This Halloween, I chaperoned a witch, a baby, and, of course, a grotesque creature.
My youngest daughter transformed into a witch as her choice of Halloween costume. She was a fancy witch with a snake (rubber) around her neck, because, as she proclaimed, “witches always have pets,” even “fancy” ones.
My fourth grade daughter agreed to my suggestion of dressing as a baby. This costume purchase did not “bust the bank.” The only thing I had to purchase was a “nuk.” She was clad in pajamas, slippers, robe, and blankie.
It doesn’t get a whole lot easier than that, and it was very appropriate apparel for the weather, which required some layers.
My eldest, my son, just had fun wardrobed in black attire with some Halloween creature mask. As is our tradition, we did our trick or treating by hay wagon and tractor.
With the weather usually cold, we all huddle together on the wagon sitting on hay bales covered with blankets. It is truly one of my favorite evenings of the year.
As a child, I enjoyed many Halloween evenings along with my twin brother and many of my nieces and nephews, who are near in age to me. For many Halloweens, we would all meet at my sister’s home and clamor out from her house with costumes, flashlights, and our safe tricks we had in mind. There were usually about 10 or more of us making our way around to all of the homes that were lit with Halloween welcomes.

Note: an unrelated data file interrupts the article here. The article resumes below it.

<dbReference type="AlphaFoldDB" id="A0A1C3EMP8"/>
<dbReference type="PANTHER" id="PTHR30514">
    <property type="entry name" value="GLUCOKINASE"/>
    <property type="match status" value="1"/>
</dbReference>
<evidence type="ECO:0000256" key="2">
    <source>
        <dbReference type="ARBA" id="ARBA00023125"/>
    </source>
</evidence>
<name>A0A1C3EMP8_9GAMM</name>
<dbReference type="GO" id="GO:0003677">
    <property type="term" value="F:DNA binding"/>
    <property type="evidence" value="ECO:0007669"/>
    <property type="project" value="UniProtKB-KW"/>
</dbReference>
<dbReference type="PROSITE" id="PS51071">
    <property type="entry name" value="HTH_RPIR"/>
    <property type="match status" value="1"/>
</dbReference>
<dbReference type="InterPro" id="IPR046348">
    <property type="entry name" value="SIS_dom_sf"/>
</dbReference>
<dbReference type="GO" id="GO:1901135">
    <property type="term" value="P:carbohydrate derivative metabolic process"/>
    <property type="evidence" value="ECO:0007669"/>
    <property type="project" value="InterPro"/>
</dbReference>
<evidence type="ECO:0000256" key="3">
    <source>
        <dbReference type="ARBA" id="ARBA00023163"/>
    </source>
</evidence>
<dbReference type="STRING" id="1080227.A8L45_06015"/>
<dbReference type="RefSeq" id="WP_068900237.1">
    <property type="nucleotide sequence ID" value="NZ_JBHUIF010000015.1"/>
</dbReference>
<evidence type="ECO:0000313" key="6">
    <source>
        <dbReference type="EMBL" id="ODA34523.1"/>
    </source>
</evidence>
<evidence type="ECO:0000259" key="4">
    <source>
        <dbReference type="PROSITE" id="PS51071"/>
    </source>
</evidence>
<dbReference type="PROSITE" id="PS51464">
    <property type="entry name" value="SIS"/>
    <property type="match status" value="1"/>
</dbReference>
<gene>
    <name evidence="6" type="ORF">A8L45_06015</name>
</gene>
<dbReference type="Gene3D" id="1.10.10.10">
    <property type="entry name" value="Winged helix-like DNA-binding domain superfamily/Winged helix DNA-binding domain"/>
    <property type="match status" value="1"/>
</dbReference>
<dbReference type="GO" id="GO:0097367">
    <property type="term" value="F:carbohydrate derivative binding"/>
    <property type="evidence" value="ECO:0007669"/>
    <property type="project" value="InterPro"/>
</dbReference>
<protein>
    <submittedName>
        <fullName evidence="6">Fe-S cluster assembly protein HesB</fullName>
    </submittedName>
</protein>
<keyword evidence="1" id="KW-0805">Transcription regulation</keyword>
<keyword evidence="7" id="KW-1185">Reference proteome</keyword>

When we would get back to her home, we would all park it on her living room floor, empty our buckets, and barter and trade some goodies amongst us.
Now that I am a mother, each year my children make their way out with their cousins as well and enjoy the same Halloween traditions as I did.
As the holiday season is upon us, so are the sharing of the valued traditions that families and friends share. Traditions are extremely important. Traditions provide us safety, security, love, connectedness, and hope.
Thanksgiving is certainly a time of tradition, maybe some old, and maybe the beginning of new ones. Baking may be a large part of many families’ holiday traditions. Here is a fun recipe that you could maybe add to your holiday activities.
I found this cute Thanksgiving cupcake recipe a few years ago in “FamilyFun” magazine, November 2006.
These are sweet turkeys. You will need: cupcakes (whatever flavor your family enjoys), chocolate frosting, three oval shortbread cookies (e.g. Keebler Sandies Right Bites Shortbread), six to 10 candy corn pieces, and possibly a red fruit roll up or a piece of red licorice.
Frost the cupcake, then press a cookie head in about the middle of the cupcake and two cookie wings to the side.
Press the tips of the candy corn in a row or two in the back of the cupcake, for the tail feathers. Add a dot of chocolate frosting to the shortbread head for the eye.
Cut the white tip from a piece of candy corn and press it in place by the head for the beak of the turkey. Lastly, add the red wattle. Roll a small piece of the red candy (Fruit by the Foot, etc.) or the small piece of licorice and place it over the beak.
This recipe certainly allows for little hands to help out in some way, whether frosting or adding the turkey parts, or helping with the actual cupcake baking.